Absolom simply disappeared off the face of the earth. Between 1880, when he left England, and 1889, when the cricketing world was saddened to hear of his death in Trinidad, nothing was known either of his movements or his motives. The mystery seemed to deepen into melodrama with the fact that at the time of his death Absolom was working as a ship's purser, and indeed met his death when a crane carrying bananas he was helping to unload fell on him and injured him so severely that he died in the local hospital two days later.
Quite apart from the inexplicable fact of his disappearance from England, how does a paragon of the Victorian amateur tradition, a young blood who has represented his varsity and the Gentlemen, how does so well-appointed a sprig end up shifting bananas in the colonies? Such a question seemed doubly intriguing to me because there was obviously no way of answering it, no evidence, no facts to go on.
Cricketers in those days, even more so than today, were regarded purely as sportsmen with no private lives at all, to judge from the dearth of information we have about them. I resisted the temptation to follow Absolom's trail simply because no such trail existed.
And then, some years later, I had one of those strokes of luck which I suppose come under the heading of Serendipity, one of those moments which no researcher can ever count on, but which now and again sneak up and hit him in the neck when he is looking the other way. I learned some things about Absolom the man which only served to heighten my curiosity and, I may add, my affection even more.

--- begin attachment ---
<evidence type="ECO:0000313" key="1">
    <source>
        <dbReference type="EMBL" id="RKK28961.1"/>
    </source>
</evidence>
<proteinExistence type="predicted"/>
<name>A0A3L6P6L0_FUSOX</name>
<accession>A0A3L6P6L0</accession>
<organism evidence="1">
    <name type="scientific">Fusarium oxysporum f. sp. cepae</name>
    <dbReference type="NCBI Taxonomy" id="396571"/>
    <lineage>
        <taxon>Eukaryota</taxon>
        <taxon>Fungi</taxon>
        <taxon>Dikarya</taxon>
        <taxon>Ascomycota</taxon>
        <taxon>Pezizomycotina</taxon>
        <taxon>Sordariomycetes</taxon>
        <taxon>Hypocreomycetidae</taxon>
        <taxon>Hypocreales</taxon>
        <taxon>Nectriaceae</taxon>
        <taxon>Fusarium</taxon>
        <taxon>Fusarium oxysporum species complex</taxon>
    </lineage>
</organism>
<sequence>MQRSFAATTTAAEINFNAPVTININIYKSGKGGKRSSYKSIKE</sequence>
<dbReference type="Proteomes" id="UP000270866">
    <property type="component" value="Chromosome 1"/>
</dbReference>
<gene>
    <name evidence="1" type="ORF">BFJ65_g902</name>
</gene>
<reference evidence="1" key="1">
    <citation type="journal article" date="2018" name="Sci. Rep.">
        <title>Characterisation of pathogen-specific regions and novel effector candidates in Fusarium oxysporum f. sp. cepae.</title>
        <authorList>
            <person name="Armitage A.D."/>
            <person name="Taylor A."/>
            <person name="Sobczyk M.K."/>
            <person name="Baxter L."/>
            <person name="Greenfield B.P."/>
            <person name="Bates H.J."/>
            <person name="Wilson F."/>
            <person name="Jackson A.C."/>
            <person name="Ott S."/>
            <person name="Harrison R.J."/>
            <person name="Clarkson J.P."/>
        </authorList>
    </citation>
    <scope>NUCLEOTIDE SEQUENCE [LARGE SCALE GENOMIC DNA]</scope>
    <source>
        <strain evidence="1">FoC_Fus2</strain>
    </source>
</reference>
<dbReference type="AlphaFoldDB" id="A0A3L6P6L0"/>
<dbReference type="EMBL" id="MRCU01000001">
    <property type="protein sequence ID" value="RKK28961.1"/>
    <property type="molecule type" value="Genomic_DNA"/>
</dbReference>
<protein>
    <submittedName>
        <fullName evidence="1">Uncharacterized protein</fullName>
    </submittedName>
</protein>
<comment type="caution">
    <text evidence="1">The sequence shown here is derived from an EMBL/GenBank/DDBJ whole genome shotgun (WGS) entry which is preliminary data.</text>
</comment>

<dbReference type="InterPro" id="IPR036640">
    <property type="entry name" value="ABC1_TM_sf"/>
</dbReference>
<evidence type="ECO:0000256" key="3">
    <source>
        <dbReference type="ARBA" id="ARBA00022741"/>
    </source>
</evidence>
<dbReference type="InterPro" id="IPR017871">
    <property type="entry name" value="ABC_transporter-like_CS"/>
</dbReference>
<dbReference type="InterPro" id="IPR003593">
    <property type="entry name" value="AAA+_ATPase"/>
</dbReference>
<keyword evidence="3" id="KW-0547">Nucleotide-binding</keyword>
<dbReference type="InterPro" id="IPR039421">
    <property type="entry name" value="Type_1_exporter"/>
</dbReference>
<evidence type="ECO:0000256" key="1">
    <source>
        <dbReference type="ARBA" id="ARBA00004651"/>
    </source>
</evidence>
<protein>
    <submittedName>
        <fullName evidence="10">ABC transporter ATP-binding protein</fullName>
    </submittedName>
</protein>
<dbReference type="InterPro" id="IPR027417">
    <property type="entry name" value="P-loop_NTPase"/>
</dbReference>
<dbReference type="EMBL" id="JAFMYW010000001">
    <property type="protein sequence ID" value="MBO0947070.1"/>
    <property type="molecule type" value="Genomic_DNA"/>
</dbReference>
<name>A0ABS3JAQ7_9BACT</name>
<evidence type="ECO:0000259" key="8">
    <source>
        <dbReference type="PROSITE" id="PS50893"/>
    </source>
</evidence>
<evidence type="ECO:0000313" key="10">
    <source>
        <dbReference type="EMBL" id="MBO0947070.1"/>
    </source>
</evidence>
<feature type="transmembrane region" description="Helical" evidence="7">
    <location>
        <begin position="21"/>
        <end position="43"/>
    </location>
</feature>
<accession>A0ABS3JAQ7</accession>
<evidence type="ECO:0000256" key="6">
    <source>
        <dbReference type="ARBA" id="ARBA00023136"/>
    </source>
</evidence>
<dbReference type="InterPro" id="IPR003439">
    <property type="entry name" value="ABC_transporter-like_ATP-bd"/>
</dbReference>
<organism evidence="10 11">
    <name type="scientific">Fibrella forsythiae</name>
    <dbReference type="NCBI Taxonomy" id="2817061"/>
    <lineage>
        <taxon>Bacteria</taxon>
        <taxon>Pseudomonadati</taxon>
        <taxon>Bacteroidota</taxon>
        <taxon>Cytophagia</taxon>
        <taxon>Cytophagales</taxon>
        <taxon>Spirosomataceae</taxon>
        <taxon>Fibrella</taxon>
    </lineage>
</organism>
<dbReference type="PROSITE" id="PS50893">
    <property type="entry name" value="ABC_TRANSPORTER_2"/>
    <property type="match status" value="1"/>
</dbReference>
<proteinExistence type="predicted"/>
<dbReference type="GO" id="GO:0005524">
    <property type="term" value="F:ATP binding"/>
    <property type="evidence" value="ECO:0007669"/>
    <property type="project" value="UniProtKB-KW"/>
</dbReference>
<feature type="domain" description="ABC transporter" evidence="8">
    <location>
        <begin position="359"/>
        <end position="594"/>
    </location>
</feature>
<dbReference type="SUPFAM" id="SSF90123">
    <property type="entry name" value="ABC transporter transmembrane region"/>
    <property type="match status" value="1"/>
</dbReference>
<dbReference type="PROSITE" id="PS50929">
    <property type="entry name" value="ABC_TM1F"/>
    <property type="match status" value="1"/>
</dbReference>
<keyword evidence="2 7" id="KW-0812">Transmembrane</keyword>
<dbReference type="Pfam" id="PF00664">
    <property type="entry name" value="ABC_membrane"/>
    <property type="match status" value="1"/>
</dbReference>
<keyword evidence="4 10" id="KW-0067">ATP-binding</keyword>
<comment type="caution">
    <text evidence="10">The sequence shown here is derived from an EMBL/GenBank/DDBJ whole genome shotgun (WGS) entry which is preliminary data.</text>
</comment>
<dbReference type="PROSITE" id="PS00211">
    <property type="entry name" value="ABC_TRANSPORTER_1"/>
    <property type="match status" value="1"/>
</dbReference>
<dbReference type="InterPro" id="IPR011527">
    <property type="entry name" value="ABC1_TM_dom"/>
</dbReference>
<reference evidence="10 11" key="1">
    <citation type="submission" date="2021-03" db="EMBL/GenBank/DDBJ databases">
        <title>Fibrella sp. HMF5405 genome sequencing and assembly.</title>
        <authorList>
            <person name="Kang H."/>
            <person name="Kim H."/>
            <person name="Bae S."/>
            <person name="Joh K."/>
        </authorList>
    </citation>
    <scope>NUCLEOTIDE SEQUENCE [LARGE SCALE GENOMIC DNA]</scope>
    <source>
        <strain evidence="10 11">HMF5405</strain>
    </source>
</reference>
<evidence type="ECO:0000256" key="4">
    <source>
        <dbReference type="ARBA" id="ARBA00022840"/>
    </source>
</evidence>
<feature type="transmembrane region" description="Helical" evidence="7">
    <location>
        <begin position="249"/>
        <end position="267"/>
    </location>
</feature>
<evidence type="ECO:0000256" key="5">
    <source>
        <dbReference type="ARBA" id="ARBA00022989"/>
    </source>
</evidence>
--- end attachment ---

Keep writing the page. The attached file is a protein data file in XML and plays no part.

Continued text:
I had a suspicion that I might now be able to suggest what caused his disappearance. But I could not be sure, and anyway, that still left the question of where he disappeared to, how he spent those nine blank years, how he ended up involved in bananas. From what I had to go on, I decided I had enough to compile a longish essay, perhaps one chapter in a volume of collected biography I might one day get around to writing. But the trouble was that I couldn't leave Absolom alone. I learned a little more and a little more. I filled in a month of his life here, a summer there. I literally trailed him across the world, and not always from the sanctity of an armchair. That longish essay grew wildly out of hand, until I knew perfectly well that only a book would do it anything like justice.
I never found out everything about Absolom, why he chose to breach his life in his prime, how he came to die so pathetic and pointless a death so very far from the Kentish fields of his boyhood. But I discovered most of it. I now hold a bulky file containing all sorts of memorabilia connected, directly or otherwise, with Absolom. What started as a mere cricketing itch has grown into something which I think transcends cricket to become an archetypal Victorian fable of exquisite irony. I have promised myself that enough is enough, that I must stop delving and start writing. I have made a bet with myself that I will begin on January 1, 1981. In the meantime, events like the Centenary Tests, harking back as they do to the days of Absolom, remind me yet again of his affecting story and of what might have been.